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Dgp Question....
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We got results of my 12-yr-old daughter's blood work today. Everything was in the normal ranges except for the DGP, which was 37 units (<20 antibody not detected)(>or=20 antibody detected). Her CBC showed no abnormalities or deficiencies, so the doctor said he recommends eating gluten-free, but he will not diagnose her with celiac. He believes that she does not have full-blown celiac disease since there is no indication of malabsorption. Since the DGP is so specific, is it enough to go on to diagnose? Or is an endoscopy required as well?

I originally took her in because I suspected spots on her legs to be DH. They could not do a biopsy on the day we were there because of scheduling, so we set it up for today. Of course, the lesions healed beyond the point of getting a positive result (on adjacent skin), so I cancelled the biopsy. With no DH and no endoscopy, but a positive DGP, is the doc correct in NOT diagnosing her?

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It is my personal opinion that he should do the endoscopy with a positive DGP, even with normal bloodwork and tTG. The DGP is very specific for celiac disease (i.e., nothing else that we know of elevates it, unlike the tTG). Dr. Rodney Ford (world eminent pediatric GI - here in Christchurch) believes that every child who has an elevated DGP will eventually develop celiac, whether or not they actually have it at the time of testing. I heard him speak on this subject about a family with one child with celiac and two with elevated DGP but negative biopsies. Within two years, both these other two children had celiac disease. So it is possible that the endoscopy would not turn up positive either, but I think it should enter into the picture. Many celiacs with negative tTG's have tested positive on biopsy.

So to answer your other question, if your doctor does not plan to follow up on this result, I would either wait until she has an active skin lesion and get it biopsied, or take her straight gluten free. I personally do not believe it is worth continuing to give her rat poison so the doctor can become convinced. He was supposed to pay for his own education :P Not all doctors are Dr. Rodney Ford :(

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She may not have the worst symptoms of celiac disease yet, but that doesn't mean she wouldn't develop worsening symptoms over time if she continues to eat gluten. Her doctor isn't thinking quite right. He needs to consider the idea of preventative care once in awhile. Does he take his car to the shop when the check engine light comes on? Or wait until the engine falls out before talking to a mechanic? Grrr is a legal word here, so Grrr!

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I was diagnosed with just blood work so I'm biased on simply accepting a positive blood test as indicating celiac. Those DGP tests are fairly specific to celiac disease as far as I know.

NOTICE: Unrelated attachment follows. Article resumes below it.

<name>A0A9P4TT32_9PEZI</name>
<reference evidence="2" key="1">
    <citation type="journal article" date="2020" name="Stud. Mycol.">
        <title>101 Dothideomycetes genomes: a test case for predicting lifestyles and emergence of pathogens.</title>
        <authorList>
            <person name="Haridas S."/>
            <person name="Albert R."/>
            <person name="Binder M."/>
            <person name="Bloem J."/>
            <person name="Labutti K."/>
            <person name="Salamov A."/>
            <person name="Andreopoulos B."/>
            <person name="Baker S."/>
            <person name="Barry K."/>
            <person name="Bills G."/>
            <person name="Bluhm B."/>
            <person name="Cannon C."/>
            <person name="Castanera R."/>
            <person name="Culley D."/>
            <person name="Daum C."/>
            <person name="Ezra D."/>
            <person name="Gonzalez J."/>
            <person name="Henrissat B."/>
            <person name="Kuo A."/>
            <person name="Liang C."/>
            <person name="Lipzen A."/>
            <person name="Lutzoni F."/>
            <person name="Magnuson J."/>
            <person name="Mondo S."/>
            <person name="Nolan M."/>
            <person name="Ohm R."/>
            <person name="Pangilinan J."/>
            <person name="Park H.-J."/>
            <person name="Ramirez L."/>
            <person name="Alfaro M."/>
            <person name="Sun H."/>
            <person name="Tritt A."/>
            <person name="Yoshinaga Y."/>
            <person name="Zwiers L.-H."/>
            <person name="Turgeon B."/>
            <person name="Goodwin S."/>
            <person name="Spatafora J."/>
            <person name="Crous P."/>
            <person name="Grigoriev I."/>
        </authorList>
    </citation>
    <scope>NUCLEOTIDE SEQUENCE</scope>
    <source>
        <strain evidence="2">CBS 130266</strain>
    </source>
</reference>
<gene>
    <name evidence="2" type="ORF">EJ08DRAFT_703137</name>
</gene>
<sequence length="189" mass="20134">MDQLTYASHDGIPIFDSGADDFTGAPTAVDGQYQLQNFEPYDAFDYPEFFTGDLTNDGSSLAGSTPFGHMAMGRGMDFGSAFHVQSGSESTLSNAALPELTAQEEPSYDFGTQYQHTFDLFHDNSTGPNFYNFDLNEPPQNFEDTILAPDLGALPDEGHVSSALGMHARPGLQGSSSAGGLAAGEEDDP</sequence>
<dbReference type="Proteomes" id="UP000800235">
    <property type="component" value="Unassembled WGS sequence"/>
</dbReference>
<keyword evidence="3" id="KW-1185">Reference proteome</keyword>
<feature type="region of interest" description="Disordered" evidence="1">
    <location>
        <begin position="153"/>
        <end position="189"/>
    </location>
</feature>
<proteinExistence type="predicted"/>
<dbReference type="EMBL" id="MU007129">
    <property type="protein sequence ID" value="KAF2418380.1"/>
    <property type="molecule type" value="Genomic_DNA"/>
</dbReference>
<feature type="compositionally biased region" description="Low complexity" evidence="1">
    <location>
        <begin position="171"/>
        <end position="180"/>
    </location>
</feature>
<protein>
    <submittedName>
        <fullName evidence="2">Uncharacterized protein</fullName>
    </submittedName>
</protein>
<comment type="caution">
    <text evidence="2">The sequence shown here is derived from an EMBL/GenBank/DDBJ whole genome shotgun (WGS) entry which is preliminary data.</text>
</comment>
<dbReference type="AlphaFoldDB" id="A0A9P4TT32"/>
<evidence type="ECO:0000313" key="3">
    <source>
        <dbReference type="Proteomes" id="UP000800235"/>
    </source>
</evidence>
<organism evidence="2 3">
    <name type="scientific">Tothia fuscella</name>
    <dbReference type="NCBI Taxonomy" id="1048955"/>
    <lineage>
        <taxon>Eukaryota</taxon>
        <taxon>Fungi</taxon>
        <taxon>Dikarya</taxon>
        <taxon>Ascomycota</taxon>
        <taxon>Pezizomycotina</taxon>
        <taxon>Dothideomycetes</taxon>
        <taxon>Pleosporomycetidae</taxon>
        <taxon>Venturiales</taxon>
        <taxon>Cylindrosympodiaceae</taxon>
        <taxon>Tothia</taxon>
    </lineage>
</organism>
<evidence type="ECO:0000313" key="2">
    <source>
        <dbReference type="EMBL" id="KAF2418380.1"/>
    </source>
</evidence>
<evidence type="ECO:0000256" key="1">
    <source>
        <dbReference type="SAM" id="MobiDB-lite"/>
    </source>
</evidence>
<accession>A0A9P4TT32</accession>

If the doctor is implying that her disease hasn't progressed much yet, then great! Although I have no idea how he can tell that from the blood work.... either way, she should go gluten-free once her testing is complete. Good luck.

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I just excerpted this for another poster, so thought I would pop it in here, too. :)

http://drrodneyford.com/extra/documents/279-gliadin-antibody-confusion-same-name-different-test.html

The old gliadin test. In the 1990s, the gliadin antibody test was developed. Although most celiacs had a positive IgG-gliadin antibody test, high levels of this antibody were found in about 10% of the normal population. Consequently, gliadin testing was considered non-specific” from the point of view of diagnosing celiac disease. Mistakenly, this led to IgG-gliadin being maligned as a useless and non-specific test .

Gluten sensitivity. The reality, however, is that an elevated IgG-gliadin antibody specifically means that the person is immunologically reacting to gluten. International research, including my own, has demonstrated that high gliadin anybody levels are frequently associated with clinical disease without the gut damage of celiac disease. This is now known as non-celiac gluten sensitivity, or the gluten syndrome.

Because of the poor predictive value of IgG-gliadin antibodies to detect celiac disease, this old gliadin test has been widely abandoned in the medical community – to the extent that most laboratories do not offer to do this test. But this is about to change.

DGP. This new deamidated gliadin peptide (DGP) antibody is the next big step along the journey. It is more sensitive and specific than EMA or tTG for the diagnosis of celiac disease. Unfortunately, its name is now being confused with the early old gliadin test.

Nicknames

Shortening names is universal, we call these nicknames. Whenever I am in Australia, I introduce myself as Rodney, but my friends call me Rod .

The same name strategy is being used for the DGP test. Instead of its full name, it has been shortened to the gliadin test – the identical name for the old gliadin test. But they test for very different things:

The new DGP gliadin test accurately indicates the gut damage of celiac disease.

The old IgG-gliadin antibody test indicates immunological reaction to gluten, and can help diagnose the gluten syndrome.

This is how to interpret what these gliadin antibodies mean:

A positive old test (IgG-gliadin antibody) usually means gluten sensitivity.

A positive new test (DGP-IgG and DGP-IgA) means celiac disease.

A negative old test usually means that gluten is unlikely to be a problem.

A negative new test means that celiac disease is unlikely at the time of the test, but it does not rule out gluten sensitivity.

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